Visitor Information51 Bienville Boulevard
Dauphin Island, Alabama 36528
In 1853, Congress named this fortification for General Edmund Pendleton Gaines who had died in 1849. While still a young officer, Gaines received national recognition when he led the detachment which captured former Vice-President Aaron Burr who had been accused of participating in a conspiracy to commit treason. Gaines' men pursued Burr to the vicinity of Fort Stoddert in what is now Washington County, Alabama just north of Mobile. During the War of 1812, Gaines proved to be an able commander. He received a promotion to the rank of Brigadier General and won lasting fame for his tenacious defense of Fort Erie. For the next thirty-five years, Gaines earned the respect of settlers all over the southeast for his skill in the Indian Wars. Most of the work on the fort was completed by 1861. The outbreak of the Civil War then left the remainder of work to the Confederate States of America, which added the last touches by 1862. Following the Civil War, a bill was introduced in Congress calling for the establishment of a U.S. Naval Academy on Dauphin Island, but was defeated. The fort served in World War I with a Coastal Artillery unit garrison manning the disappearing guns. The site also became an anti-aircraft gunnery school during and following the war. The United States sold Fort Gaines to the City of Mobile in 1926. The city in turn gave the property to the Alabama Department of Conservation, which deeded it to the Dauphin Island Park and Beach Board.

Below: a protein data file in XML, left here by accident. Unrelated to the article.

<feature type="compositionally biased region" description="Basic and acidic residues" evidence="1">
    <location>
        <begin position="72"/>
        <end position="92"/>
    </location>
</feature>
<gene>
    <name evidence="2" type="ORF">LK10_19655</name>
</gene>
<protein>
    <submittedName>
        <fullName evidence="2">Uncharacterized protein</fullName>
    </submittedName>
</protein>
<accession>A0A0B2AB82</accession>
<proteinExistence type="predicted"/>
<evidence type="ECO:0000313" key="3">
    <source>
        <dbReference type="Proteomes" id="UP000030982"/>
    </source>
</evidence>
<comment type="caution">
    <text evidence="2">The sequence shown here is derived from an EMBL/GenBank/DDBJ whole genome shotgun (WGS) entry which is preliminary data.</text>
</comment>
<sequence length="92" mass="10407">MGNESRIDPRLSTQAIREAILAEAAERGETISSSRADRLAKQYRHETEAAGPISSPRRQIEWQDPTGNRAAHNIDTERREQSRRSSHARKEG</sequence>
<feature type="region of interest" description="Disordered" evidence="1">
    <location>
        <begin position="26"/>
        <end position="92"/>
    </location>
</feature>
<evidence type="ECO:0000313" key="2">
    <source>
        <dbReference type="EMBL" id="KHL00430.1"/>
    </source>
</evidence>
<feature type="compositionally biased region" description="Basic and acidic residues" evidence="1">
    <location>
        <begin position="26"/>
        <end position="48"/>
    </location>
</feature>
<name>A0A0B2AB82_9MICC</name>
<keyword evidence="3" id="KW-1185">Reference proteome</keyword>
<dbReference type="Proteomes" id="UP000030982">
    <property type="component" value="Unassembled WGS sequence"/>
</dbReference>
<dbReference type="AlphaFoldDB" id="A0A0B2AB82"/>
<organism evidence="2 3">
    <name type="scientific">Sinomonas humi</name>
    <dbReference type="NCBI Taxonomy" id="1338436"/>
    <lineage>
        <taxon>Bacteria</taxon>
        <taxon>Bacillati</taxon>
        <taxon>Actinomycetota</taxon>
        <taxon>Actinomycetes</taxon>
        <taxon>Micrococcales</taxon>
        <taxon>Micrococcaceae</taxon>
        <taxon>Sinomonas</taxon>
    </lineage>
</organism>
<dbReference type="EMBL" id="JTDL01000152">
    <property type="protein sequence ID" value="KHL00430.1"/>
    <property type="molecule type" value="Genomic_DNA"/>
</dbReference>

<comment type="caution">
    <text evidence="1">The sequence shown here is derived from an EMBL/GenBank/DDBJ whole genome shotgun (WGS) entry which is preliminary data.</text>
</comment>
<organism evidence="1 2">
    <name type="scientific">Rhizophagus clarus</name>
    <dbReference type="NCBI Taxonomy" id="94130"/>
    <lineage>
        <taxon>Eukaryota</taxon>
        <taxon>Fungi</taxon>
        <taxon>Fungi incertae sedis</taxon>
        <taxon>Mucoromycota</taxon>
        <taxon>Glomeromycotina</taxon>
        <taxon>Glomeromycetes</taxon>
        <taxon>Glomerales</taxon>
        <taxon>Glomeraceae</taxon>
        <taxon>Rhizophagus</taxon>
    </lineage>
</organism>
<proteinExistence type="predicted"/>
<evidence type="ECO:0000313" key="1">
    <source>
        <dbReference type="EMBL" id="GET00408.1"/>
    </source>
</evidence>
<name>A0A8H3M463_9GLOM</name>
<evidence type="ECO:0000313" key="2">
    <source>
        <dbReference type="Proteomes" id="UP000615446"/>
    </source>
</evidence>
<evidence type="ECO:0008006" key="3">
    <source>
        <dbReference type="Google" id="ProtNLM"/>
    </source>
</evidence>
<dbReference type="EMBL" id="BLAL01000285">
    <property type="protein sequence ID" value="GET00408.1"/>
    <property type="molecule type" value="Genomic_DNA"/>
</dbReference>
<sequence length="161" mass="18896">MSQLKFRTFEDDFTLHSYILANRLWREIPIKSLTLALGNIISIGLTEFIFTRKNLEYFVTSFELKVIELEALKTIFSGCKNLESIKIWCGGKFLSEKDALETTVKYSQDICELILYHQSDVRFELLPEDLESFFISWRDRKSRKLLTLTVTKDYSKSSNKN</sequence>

For more information
Fort Gaines Historical Site, http://www.dauphinisland.org/fort.htm